The screeching you hear are the wheels of the Che Cafe's eviction train coming to an abrupt halt.
SoundDiego confirmed via court documents Monday that in a July 10 hearing, Superior Court Judge Ronald Prager issued a ruling that temporarily prevents the University of California, San Diego from evicting the all-ages Che Cafe music venue, which would have required the nonprofit collective to vacate the building by July 14.
Music. Community. Culture.
In an important legal victory for the Che Cafe, the venue will be allowed to operate in the building at least until a preliminary injunction hearing scheduled for Aug. 1. A court will hear arguments in a breach of contract lawsuit filed by the Che's legal counsel, Andrea Carter, against the University Regents (and UCSD) on July 7. Additionally, the co-op will not be required to vacate the building for 30 days after the hearing, so it appears that the Che Cafe will still be in operation until Sept. 1 at the very least.
The lawsuit makes two main assertions: The university is in breach of a space-agreement lease it signed with the Che Cafe in 2006, and that the university has denied the venue's dispute resolution and actively avoided an extension of the lease by exacting influence on the student-led Graduate Student Association (GSA) to decertify the club as financially unsound.
"We are arguing that the Che Cafe has holdover status based on the fact that they're seeking a lease extension, and there was a dispute resolution initiated," Carter said on Friday morning. "Therefore, pending the resolution of the dispute, they should have holdover status and continue under the lease without it being terminated. The second thing is that the university is saying the Che doesn't have an extension -- but the only reason they don't have an extension is because the university's delay, and lack of cooperation, is undermining [the Che's] ability to secure one. They aren't meeting with them, they actively work against them -- and then they issue a termination notice for not having an extension in place."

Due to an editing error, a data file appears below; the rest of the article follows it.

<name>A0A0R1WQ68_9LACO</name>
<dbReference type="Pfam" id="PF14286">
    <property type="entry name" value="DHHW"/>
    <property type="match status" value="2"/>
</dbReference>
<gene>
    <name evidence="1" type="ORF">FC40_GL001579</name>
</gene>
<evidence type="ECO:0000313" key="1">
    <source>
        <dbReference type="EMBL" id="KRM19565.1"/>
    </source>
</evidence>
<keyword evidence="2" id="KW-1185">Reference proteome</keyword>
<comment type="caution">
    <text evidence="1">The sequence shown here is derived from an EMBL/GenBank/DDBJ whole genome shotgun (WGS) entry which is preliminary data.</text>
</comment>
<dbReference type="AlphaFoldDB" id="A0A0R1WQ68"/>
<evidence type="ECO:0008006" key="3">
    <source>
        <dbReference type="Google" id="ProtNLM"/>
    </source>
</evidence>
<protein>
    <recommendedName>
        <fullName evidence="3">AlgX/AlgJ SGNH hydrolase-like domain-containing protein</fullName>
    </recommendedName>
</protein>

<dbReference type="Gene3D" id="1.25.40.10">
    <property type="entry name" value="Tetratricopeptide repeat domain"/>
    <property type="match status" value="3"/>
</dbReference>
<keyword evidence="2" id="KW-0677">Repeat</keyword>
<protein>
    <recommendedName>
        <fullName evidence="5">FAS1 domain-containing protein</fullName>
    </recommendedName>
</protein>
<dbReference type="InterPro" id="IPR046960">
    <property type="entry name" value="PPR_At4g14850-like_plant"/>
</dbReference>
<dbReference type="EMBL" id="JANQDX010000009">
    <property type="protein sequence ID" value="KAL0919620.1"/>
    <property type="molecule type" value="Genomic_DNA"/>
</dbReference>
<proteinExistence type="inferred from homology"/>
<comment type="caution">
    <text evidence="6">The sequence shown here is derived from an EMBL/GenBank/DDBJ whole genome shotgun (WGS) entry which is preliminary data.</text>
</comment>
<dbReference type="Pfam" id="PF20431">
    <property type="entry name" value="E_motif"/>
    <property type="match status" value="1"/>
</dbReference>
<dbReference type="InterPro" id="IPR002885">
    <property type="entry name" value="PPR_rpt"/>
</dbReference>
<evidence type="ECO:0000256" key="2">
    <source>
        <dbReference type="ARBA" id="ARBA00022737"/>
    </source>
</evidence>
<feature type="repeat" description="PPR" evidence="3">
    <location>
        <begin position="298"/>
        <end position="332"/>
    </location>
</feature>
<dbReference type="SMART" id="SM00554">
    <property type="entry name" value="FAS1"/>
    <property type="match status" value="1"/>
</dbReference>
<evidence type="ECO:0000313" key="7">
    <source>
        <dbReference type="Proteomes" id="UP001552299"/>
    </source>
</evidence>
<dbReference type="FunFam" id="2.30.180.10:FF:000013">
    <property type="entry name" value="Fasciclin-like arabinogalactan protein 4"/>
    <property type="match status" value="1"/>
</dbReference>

Attempts to contact the university have not been returned.
A lease extension could have been granted by the UCSD's GSA, which certifies that all campus cooperatives are financially sound and acting in the best interests of the students -- but that extension for the Che Cafe never came. In fact, the GSA passed a resolution not to endorse the co-op's continued operation.
Carter has a theory on why they never received that endorsement.
"The student board has been corralled and influenced by the university," Carter said on Friday. "Most of these students don't have their own agenda, and so they're easy to sway. If the university gives them a budget, they're not going to push back against a staff member or an administrator. The university legal counsel was helping draft their resolution at their meeting -- when these students are supposed to be neutral representatives."
Over the years, the nonprofit collective has booked shows at the tiny venue with such high-profile acts as Nirvana, Jimmy Eat World, Billy Corgan, Bon Iver, Bright Eyes and Green Day -- before those acts had broken, of course. But the site of thousands of all-ages punk, metal, indie-rock and hip-hop shows (among other social events) has seemingly always been a hot-button issue at UCSD, and has faced existential crises before -- most recently in 2012. The club had fallen behind on insurance payments, and in order to stay open, had to raise $12,000 immediately, a story covered by San Diego CityBeat and the San Diego Union-Tribune. However, the university's recent efforts to shutter the venue have proven to be largely effective (we've reported on them extensively) and have placed the Che Cafe at the center of a battle between music fans, the community, the school and students.
The Aug. 1 hearing may resolve some of these issues, but, if it's anything like the long history of the Che's battle for survival, it will only offer another look at the next hurdle in the venues's fight for existence.